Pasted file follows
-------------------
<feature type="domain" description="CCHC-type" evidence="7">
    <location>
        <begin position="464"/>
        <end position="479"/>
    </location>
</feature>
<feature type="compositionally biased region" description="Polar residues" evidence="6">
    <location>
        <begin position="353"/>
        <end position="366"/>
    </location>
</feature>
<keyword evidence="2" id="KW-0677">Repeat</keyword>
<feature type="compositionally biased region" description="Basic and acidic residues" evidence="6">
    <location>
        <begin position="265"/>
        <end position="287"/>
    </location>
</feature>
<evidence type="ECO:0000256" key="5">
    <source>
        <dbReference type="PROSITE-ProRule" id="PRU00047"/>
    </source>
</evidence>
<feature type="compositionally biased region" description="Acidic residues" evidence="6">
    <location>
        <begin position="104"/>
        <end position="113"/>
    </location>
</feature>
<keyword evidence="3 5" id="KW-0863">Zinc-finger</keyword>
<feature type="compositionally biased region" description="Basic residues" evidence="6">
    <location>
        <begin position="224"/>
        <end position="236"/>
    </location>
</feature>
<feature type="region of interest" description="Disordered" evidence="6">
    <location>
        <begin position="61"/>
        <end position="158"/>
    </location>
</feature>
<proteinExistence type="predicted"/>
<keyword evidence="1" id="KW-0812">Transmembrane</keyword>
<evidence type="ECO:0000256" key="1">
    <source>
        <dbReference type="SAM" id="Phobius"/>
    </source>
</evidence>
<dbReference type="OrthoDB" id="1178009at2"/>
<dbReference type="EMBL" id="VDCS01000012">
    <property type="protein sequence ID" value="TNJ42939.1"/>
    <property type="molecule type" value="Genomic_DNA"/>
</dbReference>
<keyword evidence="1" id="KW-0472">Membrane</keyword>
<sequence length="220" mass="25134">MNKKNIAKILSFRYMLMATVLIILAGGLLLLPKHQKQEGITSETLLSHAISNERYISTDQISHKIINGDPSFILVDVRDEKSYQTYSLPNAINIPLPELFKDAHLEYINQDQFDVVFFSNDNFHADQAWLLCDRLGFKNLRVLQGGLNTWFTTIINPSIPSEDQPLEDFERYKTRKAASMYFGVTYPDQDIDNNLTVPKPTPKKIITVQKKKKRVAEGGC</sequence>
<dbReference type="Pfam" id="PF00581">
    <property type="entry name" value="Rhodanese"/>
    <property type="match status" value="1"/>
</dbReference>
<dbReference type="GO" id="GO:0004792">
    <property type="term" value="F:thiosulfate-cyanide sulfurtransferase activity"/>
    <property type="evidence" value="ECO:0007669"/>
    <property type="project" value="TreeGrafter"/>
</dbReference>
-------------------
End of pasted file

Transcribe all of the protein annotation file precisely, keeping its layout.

<feature type="domain" description="CCHC-type" evidence="7">
    <location>
        <begin position="464"/>
        <end position="479"/>
    </location>
</feature>
<feature type="compositionally biased region" description="Polar residues" evidence="6">
    <location>
        <begin position="353"/>
        <end position="366"/>
    </location>
</feature>
<keyword evidence="2" id="KW-0677">Repeat</keyword>
<feature type="compositionally biased region" description="Basic and acidic residues" evidence="6">
    <location>
        <begin position="265"/>
        <end position="287"/>
    </location>
</feature>
<evidence type="ECO:0000256" key="5">
    <source>
        <dbReference type="PROSITE-ProRule" id="PRU00047"/>
    </source>
</evidence>
<feature type="compositionally biased region" description="Acidic residues" evidence="6">
    <location>
        <begin position="104"/>
        <end position="113"/>
    </location>
</feature>
<keyword evidence="3 5" id="KW-0863">Zinc-finger</keyword>
<feature type="compositionally biased region" description="Basic residues" evidence="6">
    <location>
        <begin position="224"/>
        <end position="236"/>
    </location>
</feature>
<feature type="region of interest" description="Disordered" evidence="6">
    <location>
        <begin position="61"/>
        <end position="158"/>
    </location>
</feature>
<proteinExistence type="predicted"/>
<keyword evidence="1" id="KW-0812">Transmembrane</keyword>
<evidence type="ECO:0000256" key="1">
    <source>
        <dbReference type="SAM" id="Phobius"/>
    </source>
</evidence>
<dbReference type="OrthoDB" id="1178009at2"/>
<dbReference type="EMBL" id="VDCS01000012">
    <property type="protein sequence ID" value="TNJ42939.1"/>
    <property type="molecule type" value="Genomic_DNA"/>
</dbReference>
<keyword evidence="1" id="KW-0472">Membrane</keyword>
<sequence length="220" mass="25134">MNKKNIAKILSFRYMLMATVLIILAGGLLLLPKHQKQEGITSETLLSHAISNERYISTDQISHKIINGDPSFILVDVRDEKSYQTYSLPNAINIPLPELFKDAHLEYINQDQFDVVFFSNDNFHADQAWLLCDRLGFKNLRVLQGGLNTWFTTIINPSIPSEDQPLEDFERYKTRKAASMYFGVTYPDQDIDNNLTVPKPTPKKIITVQKKKKRVAEGGC</sequence>
<dbReference type="Pfam" id="PF00581">
    <property type="entry name" value="Rhodanese"/>
    <property type="match status" value="1"/>
</dbReference>
<dbReference type="GO" id="GO:0004792">
    <property type="term" value="F:thiosulfate-cyanide sulfurtransferase activity"/>
    <property type="evidence" value="ECO:0007669"/>
    <property type="project" value="TreeGrafter"/>
</dbReference>